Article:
Saturday, June 25, 2016

If not now, when?

My mom was a dedicated dieter when she was my age. She had more willpower in her pinky than I have in my whole body.  But there came a time as she aged that she realized, " If not now, when?" And then she would have that extra treat she always had denied herself in years past. Good thing, because the ravages of really old age caused her body to continually shrink. She used to lament the years she spent worrying about her weight; when in the end she couldn't keep it on.
I told her sister that story the other day as she was craving a piece of bacon.

And ever since then, I've had those words. "If not now, when?" in my mind.

We've been planning a trip through Provence and Tuscany since we married. It was the dream trip that we would take "someday." You know, SOMEDAY. Which usually ends up in being NEVER.

 Ever since I told my aunt the story of my mom saying, "If not now, when?", I've been thinking,

If not now, when?

I've never had a birthday affect me this way. 60 starts making mortality a reality. And anyone who says that 60 is the new 40, hasn't spent much time with 40 year olds. 😜
The point is this. There is no guarantee of tomorrow. None. People we love die well before their time with no warning, or with plenty of warning but by the ravages of cancer. We have both lived this nightmare.

And at this moment in time, on June 25th, 2016,  we are healthy enough, and have enough sky miles to make this dream trip come true. But, with our experiences in life, we still bought trip insurance. Cuz you know, shit happens.

So, if fate or whatever is on our side, we leave on this trip on September 6, 2016 for 2 weeks. And a dream comes true.
Because, in the words of my awesome mother,


Thursday, June 16, 2016

God Blessed The Broken Road

Yes...the road was broken..but still I remain grateful that...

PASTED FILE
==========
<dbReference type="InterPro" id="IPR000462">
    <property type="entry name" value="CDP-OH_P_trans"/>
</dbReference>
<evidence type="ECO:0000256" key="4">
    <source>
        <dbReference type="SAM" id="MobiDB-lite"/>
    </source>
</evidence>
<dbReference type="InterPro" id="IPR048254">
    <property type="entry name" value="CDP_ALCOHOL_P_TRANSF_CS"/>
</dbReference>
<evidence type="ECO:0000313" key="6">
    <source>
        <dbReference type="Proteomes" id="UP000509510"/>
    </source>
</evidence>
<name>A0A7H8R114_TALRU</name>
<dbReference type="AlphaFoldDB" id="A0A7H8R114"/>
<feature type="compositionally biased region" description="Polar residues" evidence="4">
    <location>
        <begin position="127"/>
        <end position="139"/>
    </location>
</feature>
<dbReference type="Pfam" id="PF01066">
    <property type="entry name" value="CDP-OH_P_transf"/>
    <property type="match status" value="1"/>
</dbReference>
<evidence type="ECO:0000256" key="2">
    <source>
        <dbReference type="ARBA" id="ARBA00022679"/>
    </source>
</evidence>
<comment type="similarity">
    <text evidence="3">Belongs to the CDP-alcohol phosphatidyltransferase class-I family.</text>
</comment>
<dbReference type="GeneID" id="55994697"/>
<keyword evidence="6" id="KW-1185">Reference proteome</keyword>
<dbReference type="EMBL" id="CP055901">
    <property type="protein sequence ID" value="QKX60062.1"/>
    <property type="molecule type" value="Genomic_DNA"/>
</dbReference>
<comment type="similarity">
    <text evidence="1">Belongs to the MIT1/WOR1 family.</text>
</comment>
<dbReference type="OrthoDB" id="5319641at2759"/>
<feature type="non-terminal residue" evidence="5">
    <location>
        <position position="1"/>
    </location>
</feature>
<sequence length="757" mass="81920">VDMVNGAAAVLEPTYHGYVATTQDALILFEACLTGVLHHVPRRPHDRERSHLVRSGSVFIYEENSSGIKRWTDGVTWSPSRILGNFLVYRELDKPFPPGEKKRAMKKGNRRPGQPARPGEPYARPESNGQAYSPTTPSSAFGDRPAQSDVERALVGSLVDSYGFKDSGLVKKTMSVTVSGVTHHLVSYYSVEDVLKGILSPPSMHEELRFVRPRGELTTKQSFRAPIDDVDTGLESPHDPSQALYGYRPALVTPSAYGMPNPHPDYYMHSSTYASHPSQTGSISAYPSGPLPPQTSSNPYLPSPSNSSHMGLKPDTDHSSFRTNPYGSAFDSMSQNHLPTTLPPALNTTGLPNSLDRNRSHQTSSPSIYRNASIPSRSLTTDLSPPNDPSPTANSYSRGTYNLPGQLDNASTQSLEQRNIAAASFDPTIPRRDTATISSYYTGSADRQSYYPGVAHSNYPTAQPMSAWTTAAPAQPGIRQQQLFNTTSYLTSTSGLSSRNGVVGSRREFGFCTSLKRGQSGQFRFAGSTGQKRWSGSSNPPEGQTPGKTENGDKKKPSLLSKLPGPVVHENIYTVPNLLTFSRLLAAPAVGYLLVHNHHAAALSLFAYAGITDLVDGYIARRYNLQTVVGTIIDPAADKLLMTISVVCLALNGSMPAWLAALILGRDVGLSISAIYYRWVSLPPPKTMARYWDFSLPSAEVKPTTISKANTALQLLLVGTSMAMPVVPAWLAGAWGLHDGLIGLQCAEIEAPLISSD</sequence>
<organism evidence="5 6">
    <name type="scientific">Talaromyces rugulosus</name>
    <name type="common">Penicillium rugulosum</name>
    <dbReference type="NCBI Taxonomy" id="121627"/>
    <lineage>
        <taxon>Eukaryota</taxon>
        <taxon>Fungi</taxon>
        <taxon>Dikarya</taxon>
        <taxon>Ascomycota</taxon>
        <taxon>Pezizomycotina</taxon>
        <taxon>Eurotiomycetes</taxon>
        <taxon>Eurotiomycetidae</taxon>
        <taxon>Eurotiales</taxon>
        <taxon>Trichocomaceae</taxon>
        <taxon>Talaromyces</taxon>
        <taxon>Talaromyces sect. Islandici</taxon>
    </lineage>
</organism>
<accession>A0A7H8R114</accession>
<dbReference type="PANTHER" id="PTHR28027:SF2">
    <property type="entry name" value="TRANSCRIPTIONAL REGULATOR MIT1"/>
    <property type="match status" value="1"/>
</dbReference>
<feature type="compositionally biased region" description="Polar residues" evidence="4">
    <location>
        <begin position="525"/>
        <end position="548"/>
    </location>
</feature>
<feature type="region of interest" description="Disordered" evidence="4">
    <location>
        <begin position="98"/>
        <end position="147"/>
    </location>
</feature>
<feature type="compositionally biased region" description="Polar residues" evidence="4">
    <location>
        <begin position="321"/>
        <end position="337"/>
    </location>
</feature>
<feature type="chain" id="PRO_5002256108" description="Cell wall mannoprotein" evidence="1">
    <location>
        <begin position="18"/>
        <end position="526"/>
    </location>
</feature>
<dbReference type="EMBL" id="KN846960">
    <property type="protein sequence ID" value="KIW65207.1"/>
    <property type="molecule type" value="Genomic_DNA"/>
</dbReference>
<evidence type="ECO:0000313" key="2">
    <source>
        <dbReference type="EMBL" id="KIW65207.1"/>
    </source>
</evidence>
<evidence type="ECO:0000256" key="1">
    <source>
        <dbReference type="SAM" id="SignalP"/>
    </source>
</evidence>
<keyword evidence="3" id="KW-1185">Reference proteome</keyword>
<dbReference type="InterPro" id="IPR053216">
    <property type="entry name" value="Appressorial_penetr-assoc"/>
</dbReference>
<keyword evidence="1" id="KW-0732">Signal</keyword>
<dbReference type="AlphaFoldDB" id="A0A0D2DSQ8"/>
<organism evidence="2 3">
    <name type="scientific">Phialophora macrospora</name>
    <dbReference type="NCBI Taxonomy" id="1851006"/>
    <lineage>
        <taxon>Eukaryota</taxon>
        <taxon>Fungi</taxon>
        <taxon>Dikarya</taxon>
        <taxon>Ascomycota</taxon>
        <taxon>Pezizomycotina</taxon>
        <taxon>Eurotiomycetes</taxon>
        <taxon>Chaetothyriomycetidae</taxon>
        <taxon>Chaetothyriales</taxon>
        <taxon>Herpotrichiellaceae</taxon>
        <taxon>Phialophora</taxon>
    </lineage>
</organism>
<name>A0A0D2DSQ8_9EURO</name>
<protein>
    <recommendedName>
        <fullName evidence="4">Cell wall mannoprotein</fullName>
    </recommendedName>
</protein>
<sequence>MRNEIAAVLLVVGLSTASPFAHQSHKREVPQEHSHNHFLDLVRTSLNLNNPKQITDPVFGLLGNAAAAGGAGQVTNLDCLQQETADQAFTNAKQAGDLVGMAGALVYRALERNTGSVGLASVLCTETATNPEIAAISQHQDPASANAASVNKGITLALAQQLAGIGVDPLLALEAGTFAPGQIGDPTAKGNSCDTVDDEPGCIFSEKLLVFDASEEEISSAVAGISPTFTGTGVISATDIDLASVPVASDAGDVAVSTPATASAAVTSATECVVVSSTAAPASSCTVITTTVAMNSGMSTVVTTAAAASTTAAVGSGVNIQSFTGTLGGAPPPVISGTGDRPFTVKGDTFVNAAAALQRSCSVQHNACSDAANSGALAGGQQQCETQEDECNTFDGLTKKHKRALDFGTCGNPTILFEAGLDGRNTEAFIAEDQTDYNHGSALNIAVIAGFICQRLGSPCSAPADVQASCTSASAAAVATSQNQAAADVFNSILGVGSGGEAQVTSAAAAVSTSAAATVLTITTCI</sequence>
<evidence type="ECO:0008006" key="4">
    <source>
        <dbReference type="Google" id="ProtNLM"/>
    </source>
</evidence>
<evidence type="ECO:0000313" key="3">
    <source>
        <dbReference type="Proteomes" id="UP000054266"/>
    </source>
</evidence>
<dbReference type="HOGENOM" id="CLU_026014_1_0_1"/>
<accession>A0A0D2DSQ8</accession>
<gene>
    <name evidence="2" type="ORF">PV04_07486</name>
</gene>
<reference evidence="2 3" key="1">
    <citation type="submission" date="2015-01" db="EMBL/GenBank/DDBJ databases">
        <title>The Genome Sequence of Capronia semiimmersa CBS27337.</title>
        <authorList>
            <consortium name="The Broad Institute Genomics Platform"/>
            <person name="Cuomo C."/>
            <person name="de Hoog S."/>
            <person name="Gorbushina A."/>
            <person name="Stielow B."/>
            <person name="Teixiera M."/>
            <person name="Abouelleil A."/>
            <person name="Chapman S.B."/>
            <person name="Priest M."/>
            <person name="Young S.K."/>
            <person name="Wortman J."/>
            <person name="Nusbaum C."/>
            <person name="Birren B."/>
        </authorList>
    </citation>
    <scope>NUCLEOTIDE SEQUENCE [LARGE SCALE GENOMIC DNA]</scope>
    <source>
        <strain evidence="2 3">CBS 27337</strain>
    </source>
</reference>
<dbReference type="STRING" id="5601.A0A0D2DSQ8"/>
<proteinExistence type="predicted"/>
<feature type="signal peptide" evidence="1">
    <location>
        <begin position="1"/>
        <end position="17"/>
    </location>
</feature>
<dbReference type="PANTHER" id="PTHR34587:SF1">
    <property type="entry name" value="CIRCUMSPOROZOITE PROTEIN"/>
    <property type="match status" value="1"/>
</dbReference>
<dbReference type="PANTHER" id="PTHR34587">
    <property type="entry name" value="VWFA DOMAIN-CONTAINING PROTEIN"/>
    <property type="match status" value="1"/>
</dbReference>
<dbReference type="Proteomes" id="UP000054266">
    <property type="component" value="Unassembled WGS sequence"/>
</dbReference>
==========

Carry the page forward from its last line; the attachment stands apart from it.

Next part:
1. I am in a loving and secure relationship where I can express any emotion that crosses my heart, including missing Glenn on the anniversary of his death and being completely supported in that sorrow.

2. Both Jon and I feel completely free to regale each other with stories from the past; we just shared gross stories about mice infestations. Sometimes it's about great trips we have taken and the happy times we had; sometimes I share what it was like to become a mom or a grandparent; at times it's been about the heartaches and hurts we've both had...we speak the truth about our pasts...the good, the bad and the ugly. I'm really grateful for that. I am also grateful that we were together as high school/college sweethearts. We have a baseline. We knew each other's parents and homes and young experiences. I told him yesterday that I'm thankful our lives started together and will end together.

3. I left all that was familiar, dear and secure to me to start anew in this city last year on this date. Many times I've wondered if it was the right decision. My job didn't work out. It crushed me. I've been homesick for Brainerd often. But one thing I've learned in Part Three is that risk is part of the game of life. You can't move forward without it. Whenever I doubt the move, I think of all the LITTLE stuff I would have missed with my family if I hadn't  made the choice. After school pick-ups, swim lessons, helping to juggle a blended family schedule, dog-sitting, sibling time and impromptu gatherings. For instance, tonight, my daughter and son-in-law were taking a bike ride....they decided to stop to say hello as we were entertaining my sister and brother-in-law and niece and fiancé for my bro-in-law's birthday. It was a fun evening. Impromptu. Grateful to be here.